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Thursday, June 09, 2005

Never bring a stick to a kebab fight...

Canadian guy Paul was in New Cross with another Canadian friend Simon (who also knows Christy!) on Tuesday, so Kate and I met up with them for drinks. But that's not the interesting part. Not that they were boring--quite the contrary--but they were the saner part of our night. (Given Paul had an interview today with a Russian news channel, that's rather quite amazing.)

I'd been at NSM all day, and then in the library after that, so I hadn't had a chance to get any dinner. After the good folks at the library booted me out at precisely 8:45, I met up with Kate. As I was planning on having a pint--maybe even two--so figured I should put something in my stomach to soak up the forthcoming booze. There are several fast-food type places on the New Cross/Lewisham Way corner. No McDonalds or anything like that, but more doner/kebab/chip places than you could shake a stick at. (Ha! You'll see why that's funny in a minute.)

At random, we chose one across the street from my flat. I have no idea what it's called (Saray? I don't know. It's the one on that part of the street that isn't Amir's doner/chip/kebab shop. But should I find myself on that part of the street craving chips, I'll be giving Amir's my patronage from now on...)

Anyways. I ordered a can o' coke, a small chicken kebab and small chips, for the rather steep price of £4.50--one of many reasons I rarely eat in these places. The other reasons also involve crap food involving mystery meat, in addition to the lessons learned Tuesday night. Kate didn't order anything, the smart girl.

So we're sitting in our red plastic booth, sharing gripes about schoolwork, and this rather upset looking man walks in, empty bottle of vodka in one hand, stick in the other.

He starts shouting in Turkish at the guy behind the counter and three other employees sitting at a table a few behind us. At first, as Kate put it, it was hard to tell if he was yelling, or if that's just how Turkish sounds--but then he started waving his implements about, and it became pretty clear that he was indeed yelling and he was indeed angry.

Counter guy runs around to him, pulling him outside the shop, while one of the guys at the table retardedly grabs a stick and starts yelling at the vodka-stick-wielding guy from inside the store. One of the other table guys stops him, says something to him, and he goes to the back and changes his shirt--the first one had the name of the shop on it. Wouldn't want to give the shop a bad name, now!

Properly dressed for picking a fight, and not giving a shit if he's putting us in the line of danger, he runs up to the door, and screaming, waves his stick at the other guy, who's still outside raving and swinging his toys about.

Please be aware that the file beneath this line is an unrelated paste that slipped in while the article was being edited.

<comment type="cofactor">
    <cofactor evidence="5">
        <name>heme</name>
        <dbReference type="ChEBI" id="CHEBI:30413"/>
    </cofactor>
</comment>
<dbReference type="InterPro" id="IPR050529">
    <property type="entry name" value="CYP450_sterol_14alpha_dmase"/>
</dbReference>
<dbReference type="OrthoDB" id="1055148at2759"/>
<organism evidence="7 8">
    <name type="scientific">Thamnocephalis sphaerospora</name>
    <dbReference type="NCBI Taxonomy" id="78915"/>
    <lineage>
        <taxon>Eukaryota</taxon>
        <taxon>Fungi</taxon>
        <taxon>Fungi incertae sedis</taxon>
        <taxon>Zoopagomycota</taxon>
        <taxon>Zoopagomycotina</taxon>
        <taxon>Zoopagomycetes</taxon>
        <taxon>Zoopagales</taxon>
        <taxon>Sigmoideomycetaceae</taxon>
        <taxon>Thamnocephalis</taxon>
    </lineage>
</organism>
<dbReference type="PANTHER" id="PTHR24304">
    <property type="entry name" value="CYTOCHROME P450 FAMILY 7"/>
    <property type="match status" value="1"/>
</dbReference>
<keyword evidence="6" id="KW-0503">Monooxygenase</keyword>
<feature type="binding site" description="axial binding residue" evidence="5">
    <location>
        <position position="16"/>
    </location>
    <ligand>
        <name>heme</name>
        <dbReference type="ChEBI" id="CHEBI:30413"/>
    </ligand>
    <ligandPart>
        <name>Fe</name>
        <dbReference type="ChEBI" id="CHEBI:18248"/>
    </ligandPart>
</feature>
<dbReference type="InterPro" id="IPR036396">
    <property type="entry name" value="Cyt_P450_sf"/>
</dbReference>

This continues for a few minutes, with me and Kate just sitting there. I didn't feel in any danger--these guys really didn't even seem to notice we were there, and the vodka-stick guy's quarrel cleary wasn't with us. Besides, we couldn't leave, as the crazed guy was right outside, so there was nothing to do but sit and watch.

The guys inside the shop with us yelled something that appeared to really anger the crazy guy outside, and they rather wisely slam the glass door shut to keep him from coming back in. In a fit of rage--as tho he didn't expect them to shut the door--he slams his vodka bottle into the glass, spraying shattered pieces all over the floor by Kate and my feet.

At this point, we run into the back to get as far out of the way of all the crazed kebab shop guys as we can, but the fight moves outside, and we're left inside with the counter guy, who seems the calmest of the bunch. He walks behind the counter, and passes me my food, but we decide we'd rather just take this opportunity to get the hell outta Dodge. He refunds my money, not like I would have argued...

We step carefully over the shattered glass and out the door, marveling at the insanity of the whole scene. The two guys are further down the street, partaking in the lamest fight ever. Swinging their sticks--literally sawed off broomsticks--they land no hits; their punches aren't any better. The police have arrived, on horseback (who knew New Cross had mounted patrols!) and try to get their skittish, spooking horses between the men. Not paying much heed to the horses or the cops, one guy of trys to kick the other, but misses by about three feet. They couldn't hurt each other if they tried, and indeed, they were trying.

We kept moving, leaving behind the pretty horses, and head to the pub down the street, from where we watch the police make their arrests.

Not five minutes later, the remaining guys (eg, the non-arrested and non-shop-keeping members of the doner incident) walked into the same pub in which we sat, looking not at all concerned at what just happened.

I'm sure this weird crap happens everywhere--it was just a personal fight over something. Somehow, even tho I've never seen anything like this before in New Cross, and I generally feel very safe here, it just didn't seem all that out of place on this street...


Blogger Nat said...

And Daorcey's crack-whore ridden street sounds remarkably sane when compared to this. Why didn't anything fun like this happen to us?



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